Skin deep

1 January 2009

WENDY DUCKETT found herself specialising in a particularly antipodean field – skin cancer – soon after arriving in New Zealand. FIONA CASSIE finds out more about the nursing voice on the Skin Cancer Collegiate Association

Wendy Duckett never saw skin cancer in her first 20 years of nursing... well at least not knowingly.

But within a few years of arriving in New Zealand the UK-trained nurse found herself helping detect, cut out, stitch-up and heal that sadly too common down-under phenomenon.

With her eyes now opened she looks back guiltily and wonders if some skin lesions dismissed back in the UK by GPs as benign weren’t so harmless.

Duckett’s new awareness arose after the primary care nurse emigrated with her family to Auckland in 2004 and began work at the Glenavon Doctors Surgery/Skin Surgery Clinic.

The dual clinic saw her with a dual role as practice nurse and skin surgery nurse. It was the latter that saw her shocked at the number of melanoma and non-melanoma skin cancers having to go under the scalpel.

She works for Dr Sharad Paul, a renaissance GP who specialises in and teaches skin cancer surgery on both sides of the Tasman while also being a published novelist, café-bookshop owner and a philanthropist promoting reading in low-decile schools. The clinic does about 3000 free skin cancer checks and consultations a year as a community service and has operated on thousands of skin cancer lesions.

Duckett found herself assisting Paul on excising skin cancers and lesions plus skin ‘flap’ and skin graft procedures to restore skin cancer wounds. Finding herself suturing and managing post-operative skin cancer wounds she became more and more interested in the causes of these wounds.

She sought out further training to find there was no recognised course available in skin cancer medicine for nurses. In the end she crossed the Tasman for an intensive training programme developed by the University of Queensland for GPs and emerged in 2007 with certificates in primary skin cancer medicine and dermoscopy.

Duckett says dermoscopy, examining the skin with a small torch-like instrument, is like looking through a magnifying glass which lights up the skin and allows you to look deep into the dermis and detect patterns in moles and lesions.

As a nurse she can’t diagnose skin cancer, but she can refer on to Paul those lesions showing abnormalities.

When Paul and colleagues decided to set up the Skin Cancer Collegiate Association – a body aimed at supporting and improving skin cancer treatment in primary care in New Zealand – Duckett also came on board as the nurse director. In league with the University of Auckland, Paul now teaches an advanced skills certificate workshop in dermoscopy and minor skin cancer surgery.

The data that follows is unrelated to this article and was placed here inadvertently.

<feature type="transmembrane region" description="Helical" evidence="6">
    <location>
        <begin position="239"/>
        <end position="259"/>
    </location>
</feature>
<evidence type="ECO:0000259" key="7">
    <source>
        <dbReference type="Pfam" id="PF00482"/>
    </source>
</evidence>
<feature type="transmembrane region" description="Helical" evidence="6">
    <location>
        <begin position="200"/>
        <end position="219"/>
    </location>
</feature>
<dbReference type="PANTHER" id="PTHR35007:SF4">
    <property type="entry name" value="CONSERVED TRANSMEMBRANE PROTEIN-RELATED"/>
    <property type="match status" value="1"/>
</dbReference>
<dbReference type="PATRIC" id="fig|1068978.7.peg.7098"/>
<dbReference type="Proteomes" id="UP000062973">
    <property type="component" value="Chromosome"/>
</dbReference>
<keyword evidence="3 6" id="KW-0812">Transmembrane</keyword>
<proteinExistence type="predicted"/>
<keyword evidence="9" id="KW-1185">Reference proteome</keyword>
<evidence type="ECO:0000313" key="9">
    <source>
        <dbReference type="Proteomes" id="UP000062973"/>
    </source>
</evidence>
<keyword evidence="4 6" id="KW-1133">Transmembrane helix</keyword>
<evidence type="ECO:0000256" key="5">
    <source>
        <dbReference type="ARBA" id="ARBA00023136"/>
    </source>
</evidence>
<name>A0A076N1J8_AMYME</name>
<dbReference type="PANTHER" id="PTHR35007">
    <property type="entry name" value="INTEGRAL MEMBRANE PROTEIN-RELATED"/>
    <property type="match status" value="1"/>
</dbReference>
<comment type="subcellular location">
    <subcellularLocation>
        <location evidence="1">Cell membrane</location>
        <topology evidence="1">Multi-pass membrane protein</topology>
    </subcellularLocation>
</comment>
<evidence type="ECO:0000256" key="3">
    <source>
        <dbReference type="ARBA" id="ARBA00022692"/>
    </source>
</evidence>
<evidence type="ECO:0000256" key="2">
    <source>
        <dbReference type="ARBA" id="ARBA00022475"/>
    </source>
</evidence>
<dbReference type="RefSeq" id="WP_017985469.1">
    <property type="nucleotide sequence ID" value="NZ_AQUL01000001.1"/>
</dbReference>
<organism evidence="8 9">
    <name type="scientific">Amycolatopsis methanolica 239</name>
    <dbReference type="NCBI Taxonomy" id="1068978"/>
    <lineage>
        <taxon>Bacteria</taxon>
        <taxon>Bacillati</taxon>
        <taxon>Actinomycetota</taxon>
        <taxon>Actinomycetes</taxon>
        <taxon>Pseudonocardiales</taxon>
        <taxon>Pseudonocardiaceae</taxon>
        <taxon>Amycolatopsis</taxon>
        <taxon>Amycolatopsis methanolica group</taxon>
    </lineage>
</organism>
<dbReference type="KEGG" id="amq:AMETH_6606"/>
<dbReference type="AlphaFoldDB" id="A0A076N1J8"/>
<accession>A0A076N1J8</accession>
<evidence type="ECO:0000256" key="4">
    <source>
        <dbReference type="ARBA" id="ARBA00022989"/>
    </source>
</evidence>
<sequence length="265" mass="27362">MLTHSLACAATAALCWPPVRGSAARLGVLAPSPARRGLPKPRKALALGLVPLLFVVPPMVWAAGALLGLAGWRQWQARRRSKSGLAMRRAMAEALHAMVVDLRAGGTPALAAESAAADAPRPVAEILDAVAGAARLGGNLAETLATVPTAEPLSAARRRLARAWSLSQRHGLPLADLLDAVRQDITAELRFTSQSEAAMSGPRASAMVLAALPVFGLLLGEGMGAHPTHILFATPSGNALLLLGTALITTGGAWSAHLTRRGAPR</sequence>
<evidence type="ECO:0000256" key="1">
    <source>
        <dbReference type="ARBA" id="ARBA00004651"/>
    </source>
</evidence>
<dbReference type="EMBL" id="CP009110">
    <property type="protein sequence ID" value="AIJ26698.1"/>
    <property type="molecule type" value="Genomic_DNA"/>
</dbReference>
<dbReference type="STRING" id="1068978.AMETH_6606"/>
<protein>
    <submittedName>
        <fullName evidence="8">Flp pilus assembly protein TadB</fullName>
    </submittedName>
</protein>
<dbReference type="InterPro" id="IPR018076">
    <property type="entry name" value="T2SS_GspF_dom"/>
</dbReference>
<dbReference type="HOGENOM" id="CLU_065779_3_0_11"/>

The association provides online discussions and continuing education for more than 70 GPs and Duckett has also been providing a similar service for nurses, but so far has had limited uptake with about four nurses formally registered.

While she has found this disappointing, she is also philosophical that busy primary health care nurses have to chose what to specialise and keep accredited in, with not everybody sharing her passion for skin cancer.

Meanwhile, she is also taking an active role in promoting skin cancer awareness. She has spoken to a large group of beauticians on advising clients on the early signs and recognition of skin cancers, as well as a local arthritis society group and wants to branch out next year with presentations to local companies to keep building awareness. She has also made a presentation to her local practice nurse group and provides support for nurses in the community on post-operative wound management, skin grafts, cryotherapy and recognition of skin cancers.

The ongoing need for education is clear to her, with part of her work auditing the clinics’ findings, which have shown an increase in melanomas among 20-25 year-olds.

While much of the sun exposure damage is done in childhood and teenage years, Duckett emphasises it is never too late to protect yourself. And if you do get caught out with blistering sunburn it is important to monitor that area in the future.

She advises practice nurses to keep informed about skin cancer and talk to patients about any lesions causing concern. After the age of 20, people should not develop new moles and if a new or existing mole starts to change in shape and colour or starts to itch, bleed or grow rapidly it should be seen by their GP. A dry patch of skin or dermatitis that doesn’t respond to cream or doesn’t heal may also be a sign of a cancerous or pre-cancerous skin condition.


More information on the non-profitmaking Skin Cancer Collegiate and online clinical nurse education can be found at


Types of skin cancer


Melanoma: the least common but the most serious form of skin cancer.





Squamous cell carcinoma (SCC): easily treated if found early but can be fatal if left untreated.



Basal cell carcinoma (BCC): the most common and least dangerous skin cancer. BCC can be serious, including surgery and scarring, if left untreated.